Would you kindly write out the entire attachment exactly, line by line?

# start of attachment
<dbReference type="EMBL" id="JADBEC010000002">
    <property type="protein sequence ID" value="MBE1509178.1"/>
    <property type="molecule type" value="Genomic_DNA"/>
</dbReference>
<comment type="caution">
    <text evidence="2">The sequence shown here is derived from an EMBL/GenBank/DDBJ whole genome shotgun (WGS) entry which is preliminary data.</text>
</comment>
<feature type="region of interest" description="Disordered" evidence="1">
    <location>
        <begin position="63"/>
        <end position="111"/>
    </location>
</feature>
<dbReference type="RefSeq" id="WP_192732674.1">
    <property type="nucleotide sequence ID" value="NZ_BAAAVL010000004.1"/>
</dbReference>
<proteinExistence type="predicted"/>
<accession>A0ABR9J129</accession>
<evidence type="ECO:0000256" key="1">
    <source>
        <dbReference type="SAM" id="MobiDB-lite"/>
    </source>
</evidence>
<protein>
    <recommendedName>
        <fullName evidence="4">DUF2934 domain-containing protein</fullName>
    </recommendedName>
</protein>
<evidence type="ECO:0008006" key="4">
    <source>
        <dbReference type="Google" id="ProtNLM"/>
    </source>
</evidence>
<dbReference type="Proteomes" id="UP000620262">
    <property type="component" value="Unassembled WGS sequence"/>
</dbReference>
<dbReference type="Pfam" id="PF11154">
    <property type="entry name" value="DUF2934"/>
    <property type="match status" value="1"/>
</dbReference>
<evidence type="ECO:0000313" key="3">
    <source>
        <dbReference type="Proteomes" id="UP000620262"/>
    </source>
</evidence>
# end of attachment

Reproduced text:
<dbReference type="EMBL" id="JADBEC010000002">
    <property type="protein sequence ID" value="MBE1509178.1"/>
    <property type="molecule type" value="Genomic_DNA"/>
</dbReference>
<comment type="caution">
    <text evidence="2">The sequence shown here is derived from an EMBL/GenBank/DDBJ whole genome shotgun (WGS) entry which is preliminary data.</text>
</comment>
<feature type="region of interest" description="Disordered" evidence="1">
    <location>
        <begin position="63"/>
        <end position="111"/>
    </location>
</feature>
<dbReference type="RefSeq" id="WP_192732674.1">
    <property type="nucleotide sequence ID" value="NZ_BAAAVL010000004.1"/>
</dbReference>
<proteinExistence type="predicted"/>
<accession>A0ABR9J129</accession>
<evidence type="ECO:0000256" key="1">
    <source>
        <dbReference type="SAM" id="MobiDB-lite"/>
    </source>
</evidence>
<protein>
    <recommendedName>
        <fullName evidence="4">DUF2934 domain-containing protein</fullName>
    </recommendedName>
</protein>
<evidence type="ECO:0008006" key="4">
    <source>
        <dbReference type="Google" id="ProtNLM"/>
    </source>
</evidence>
<dbReference type="Proteomes" id="UP000620262">
    <property type="component" value="Unassembled WGS sequence"/>
</dbReference>
<dbReference type="Pfam" id="PF11154">
    <property type="entry name" value="DUF2934"/>
    <property type="match status" value="1"/>
</dbReference>
<evidence type="ECO:0000313" key="3">
    <source>
        <dbReference type="Proteomes" id="UP000620262"/>
    </source>
</evidence>